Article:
Both Plath and Woolfwrote fine 3 short stories that could have been I included instead if space was a problem but to chop up their finest work and shove bits in out ofcontext 7 seems little short ofcriminal. lris Murdoch. Edna O‘Brien. Jean Rhys and others sufferthe same treatment.

Searching for some raison d'etre to this collection. I turned to the introduction by Deborah Moggach. but this turned out to be as muddled as the work it prefaces. Moggach seems decently embarrassed by the task she has been set and all she can come up with is a few doubtful observations about the superior perceptive powers of women and some feeble anecdotes about the travails ofbeing a woman writer. My 5 guess is that this anthology is merely i an inconsidered attempt to jump on the Women’s Studies bandwagon and persuade the unwary to part with ; £30 that would have been better put to use buying the paperbacks of j complete novels by these authors. 1 (Frances Cornford)



I Talking To. . . Peter Burton (Third llouse £5.95) Alongside the pretentious claim to be the most important gay publication of 1991. this collection of interviews with gay writers or 'writers writing on gay themes' which covers those unhappy with the label features a completely out-of-place half-naked bloke on the cover. The tacky production. lack ofcontext and superfluous index just haven't been thought out properly and mar what is otherwise quite an interesting collection.

Peter Burton has been writing for various gay periodicals for over twenty years. and his technique is excellent:he‘sshaminglyprepared l and knowledgeable and doesn't attempt to judge his subjects - unlike. say. the Independents feared ' Lynn Barber which is probably more ethical but tends towards an undiseriminating blandness at times.

Upper case E twit

John ‘Lofty' Wiseman, the man who I wrote the SAS Survival Handbook some years ago is a great capitaliser. l have : two reasons for saying this: firstly, he has just come up with a new book—the ~ Urban Survival Handbook—which is being sold on the back of the success of i the first; and secondly, he writes in a ' very declamatory style which involves putting individual words in the upper case for no PARTICULAR reason.

The Urban Survival Handbook pretends to be the indispensible guide

i to living in a modern city, just as the

SAS Survival Handbook was an indispensible guide to

. backwoodsmanship. Unfortunately, it failsinthisendeavourontwocounts:

firstly, it’s not indispensible; and secondly, large swathes of it have

1 bugger all to do with living in a modern

city. It consists of twelve sections which

contain advice on topics ranging from

the safety aspects of DIY to what to do if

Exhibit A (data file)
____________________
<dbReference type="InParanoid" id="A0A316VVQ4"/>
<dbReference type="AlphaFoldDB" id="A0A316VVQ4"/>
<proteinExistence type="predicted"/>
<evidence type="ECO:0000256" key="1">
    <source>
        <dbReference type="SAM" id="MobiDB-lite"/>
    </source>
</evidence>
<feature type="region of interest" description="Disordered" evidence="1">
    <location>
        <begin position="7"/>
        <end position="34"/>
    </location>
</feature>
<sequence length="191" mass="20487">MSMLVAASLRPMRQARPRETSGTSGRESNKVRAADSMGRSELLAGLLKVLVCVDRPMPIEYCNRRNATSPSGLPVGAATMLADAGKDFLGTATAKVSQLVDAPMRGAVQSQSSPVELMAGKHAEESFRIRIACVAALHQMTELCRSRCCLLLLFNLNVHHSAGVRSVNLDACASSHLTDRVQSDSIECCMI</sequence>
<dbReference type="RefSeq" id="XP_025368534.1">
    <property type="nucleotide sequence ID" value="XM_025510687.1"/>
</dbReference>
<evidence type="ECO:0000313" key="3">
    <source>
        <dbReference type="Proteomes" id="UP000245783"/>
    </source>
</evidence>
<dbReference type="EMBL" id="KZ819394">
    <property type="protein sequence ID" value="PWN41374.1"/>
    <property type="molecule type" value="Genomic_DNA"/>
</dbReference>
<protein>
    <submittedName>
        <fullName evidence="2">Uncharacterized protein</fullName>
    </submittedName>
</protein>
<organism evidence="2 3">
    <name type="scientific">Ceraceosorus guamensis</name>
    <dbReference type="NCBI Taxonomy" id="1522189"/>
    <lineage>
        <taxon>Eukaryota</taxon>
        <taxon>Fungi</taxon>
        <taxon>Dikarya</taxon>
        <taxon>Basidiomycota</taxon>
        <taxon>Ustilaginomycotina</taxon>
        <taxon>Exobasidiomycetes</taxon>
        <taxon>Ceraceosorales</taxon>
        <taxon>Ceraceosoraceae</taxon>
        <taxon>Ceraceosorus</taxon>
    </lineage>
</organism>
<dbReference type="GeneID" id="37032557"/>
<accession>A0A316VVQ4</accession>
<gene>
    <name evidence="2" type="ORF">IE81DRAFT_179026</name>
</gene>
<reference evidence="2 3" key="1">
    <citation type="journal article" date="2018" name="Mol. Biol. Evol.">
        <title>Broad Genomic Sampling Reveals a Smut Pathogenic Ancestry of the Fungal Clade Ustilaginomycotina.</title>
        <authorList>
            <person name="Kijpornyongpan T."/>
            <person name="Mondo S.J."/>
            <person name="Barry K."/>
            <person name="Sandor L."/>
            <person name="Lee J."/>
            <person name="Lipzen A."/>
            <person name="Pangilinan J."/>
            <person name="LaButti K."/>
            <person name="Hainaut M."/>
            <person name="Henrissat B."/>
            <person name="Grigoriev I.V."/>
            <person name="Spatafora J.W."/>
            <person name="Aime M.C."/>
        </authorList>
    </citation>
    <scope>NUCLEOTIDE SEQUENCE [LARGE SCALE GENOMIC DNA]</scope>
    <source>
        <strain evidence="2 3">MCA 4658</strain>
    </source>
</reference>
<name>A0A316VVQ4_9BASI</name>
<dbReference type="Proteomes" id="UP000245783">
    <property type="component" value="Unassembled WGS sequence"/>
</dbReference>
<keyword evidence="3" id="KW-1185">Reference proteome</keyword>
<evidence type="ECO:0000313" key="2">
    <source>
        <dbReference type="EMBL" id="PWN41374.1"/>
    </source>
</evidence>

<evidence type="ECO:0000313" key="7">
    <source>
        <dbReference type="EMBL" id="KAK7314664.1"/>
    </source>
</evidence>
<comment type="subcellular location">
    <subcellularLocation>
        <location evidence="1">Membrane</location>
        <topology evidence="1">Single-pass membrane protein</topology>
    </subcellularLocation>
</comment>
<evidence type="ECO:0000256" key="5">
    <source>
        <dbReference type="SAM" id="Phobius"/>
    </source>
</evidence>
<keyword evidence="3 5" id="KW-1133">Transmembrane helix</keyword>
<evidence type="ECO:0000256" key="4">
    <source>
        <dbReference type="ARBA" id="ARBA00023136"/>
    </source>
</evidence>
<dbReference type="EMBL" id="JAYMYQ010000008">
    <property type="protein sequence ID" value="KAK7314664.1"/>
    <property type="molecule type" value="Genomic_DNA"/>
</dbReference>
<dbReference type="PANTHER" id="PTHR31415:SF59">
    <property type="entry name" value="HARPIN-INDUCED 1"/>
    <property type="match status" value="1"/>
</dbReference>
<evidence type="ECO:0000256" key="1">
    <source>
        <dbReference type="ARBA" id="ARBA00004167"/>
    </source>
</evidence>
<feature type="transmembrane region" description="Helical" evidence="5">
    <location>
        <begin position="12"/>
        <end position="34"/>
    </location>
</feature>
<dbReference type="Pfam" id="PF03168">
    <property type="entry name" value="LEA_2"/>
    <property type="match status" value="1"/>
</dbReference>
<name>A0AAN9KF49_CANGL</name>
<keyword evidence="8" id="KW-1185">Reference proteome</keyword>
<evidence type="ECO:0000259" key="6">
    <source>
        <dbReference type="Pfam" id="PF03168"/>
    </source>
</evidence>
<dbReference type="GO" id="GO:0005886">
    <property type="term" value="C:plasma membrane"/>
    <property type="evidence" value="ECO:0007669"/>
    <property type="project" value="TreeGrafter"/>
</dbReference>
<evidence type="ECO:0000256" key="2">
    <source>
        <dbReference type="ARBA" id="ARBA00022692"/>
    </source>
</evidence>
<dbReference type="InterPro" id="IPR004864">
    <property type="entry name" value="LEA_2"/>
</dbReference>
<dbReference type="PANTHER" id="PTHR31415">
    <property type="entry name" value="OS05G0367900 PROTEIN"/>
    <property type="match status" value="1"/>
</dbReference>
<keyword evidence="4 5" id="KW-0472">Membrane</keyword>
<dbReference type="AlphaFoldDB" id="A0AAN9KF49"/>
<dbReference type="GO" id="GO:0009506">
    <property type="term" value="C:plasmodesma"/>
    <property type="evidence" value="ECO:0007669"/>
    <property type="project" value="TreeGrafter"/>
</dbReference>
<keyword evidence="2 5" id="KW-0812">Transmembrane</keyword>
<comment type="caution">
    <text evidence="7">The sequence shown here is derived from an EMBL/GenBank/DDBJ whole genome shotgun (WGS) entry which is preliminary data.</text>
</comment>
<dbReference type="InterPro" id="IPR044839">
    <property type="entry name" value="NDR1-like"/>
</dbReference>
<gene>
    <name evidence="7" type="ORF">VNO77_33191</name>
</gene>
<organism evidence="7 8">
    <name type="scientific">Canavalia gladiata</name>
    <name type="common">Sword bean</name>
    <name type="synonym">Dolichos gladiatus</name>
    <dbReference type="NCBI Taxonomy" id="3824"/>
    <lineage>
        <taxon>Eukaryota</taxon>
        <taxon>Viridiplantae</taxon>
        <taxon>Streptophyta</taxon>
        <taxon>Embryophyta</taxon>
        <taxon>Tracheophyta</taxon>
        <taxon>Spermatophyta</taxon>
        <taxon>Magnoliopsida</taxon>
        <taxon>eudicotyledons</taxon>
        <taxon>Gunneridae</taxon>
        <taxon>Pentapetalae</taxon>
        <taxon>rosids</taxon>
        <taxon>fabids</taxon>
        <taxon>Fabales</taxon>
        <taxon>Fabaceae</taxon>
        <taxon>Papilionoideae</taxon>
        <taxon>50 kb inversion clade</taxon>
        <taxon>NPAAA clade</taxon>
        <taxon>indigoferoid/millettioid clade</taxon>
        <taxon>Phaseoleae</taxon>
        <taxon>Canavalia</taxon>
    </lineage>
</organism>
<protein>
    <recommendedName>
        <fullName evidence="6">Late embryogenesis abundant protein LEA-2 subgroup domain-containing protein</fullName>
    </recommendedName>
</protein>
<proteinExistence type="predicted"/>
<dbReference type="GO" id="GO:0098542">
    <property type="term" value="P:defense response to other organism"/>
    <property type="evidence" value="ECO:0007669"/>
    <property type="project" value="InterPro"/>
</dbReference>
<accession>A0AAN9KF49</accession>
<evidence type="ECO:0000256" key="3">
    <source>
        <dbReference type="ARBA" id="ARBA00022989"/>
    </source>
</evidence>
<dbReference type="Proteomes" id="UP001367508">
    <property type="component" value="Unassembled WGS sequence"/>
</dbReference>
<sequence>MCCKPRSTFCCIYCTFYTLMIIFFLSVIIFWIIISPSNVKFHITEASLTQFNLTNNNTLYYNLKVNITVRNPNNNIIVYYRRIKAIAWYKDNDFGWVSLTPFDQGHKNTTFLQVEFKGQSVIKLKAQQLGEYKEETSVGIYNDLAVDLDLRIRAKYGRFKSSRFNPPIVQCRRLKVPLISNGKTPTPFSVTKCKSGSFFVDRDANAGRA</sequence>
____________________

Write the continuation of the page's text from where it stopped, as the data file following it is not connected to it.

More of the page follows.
1 the place where you work is attacked by 1 terrorists. Some of the advice, though,

is simplistic to the point of asininity. The section entitled ‘Safety First‘ enjoins you to make sure that you ALWAYS shut cupboard doors— otherwise you, or someone else, could receive a jolly nasty injury. NEVER, it continues, put sharp knives into the washing up water with other items as it is easy to grasp the blade unintentionaly—wash, wipe, and put away with care. It doesn’t actually tell j you not to use a sharpened carving j knife for removing grit from your eye, ;

Who Dares Wins, or Who Put: the Knives Away and Doesn't Get Cut?

Some of the advice seems silly, and some just irrelevant. It may be true that , members of the SAS always wear carpet slippers when inside the domicile, but you can’t help giggling when somebody tells you this, and you can’t help wondering why an urban survival guide aimed at British people contains advice on what to do when confronted by the highly venomous Malay Pit Viper. (Avoid it. Thanks very much, Lofty, given time and an advance from a friendly publisher, ltoo might well have been able to work that oneoun.

Some of the advice, though is just priceless. Remember, corgis can kill. 0n public transport, always sit with both feet on the‘floor; knives are deadly and can inflict serious injuries; if bitten by a rabid dog, seek URGENT medical attention; and my personal favourite the safest way to deal with a bomb or suspect device is to get as faraway from it as possible. This book HAS changed my life. (Iain Grant)

The Urban Survival Handbook by John


’Draws the reader on by the clarity of his vision and writing .;. Bears comparison with ThisSporting Life. I know no higher praise’

The Independent ’Sheer Brilliance'

C “L 3535 Mm atwmsm “my,

(W new“ .. 'N N m. «n...» W

' Iain Banks

£4.99 Paperbacks


m [Meg/(1 sir .-.

B lueglass

’An irresistible novel. Its virtuoso I. prose never falters;

its quirky

invention never

fails' Observer

£4.99 Paperback

Published 2:3 lulu

Mischief- his

new hardback

out now from

Andre Deutsch

EMMA TENNAN\ Sisters and Strangers

’Exuberant imagery and enjoyably sardonic wit’ Miranda Seymour, Sunday Times £4.00 Paperback

'. s , f" >¢§ -_‘) o u :o‘ ' -‘\‘ u ‘iz'f ~ei. ,, \\| \\-\: \.

Some books you just can’t live without

i i970-i99ij

Wiseman is published by Harper Collins at £10.99.

but I would not have been surprised to j read it if it had.

The List 12 35 July [00181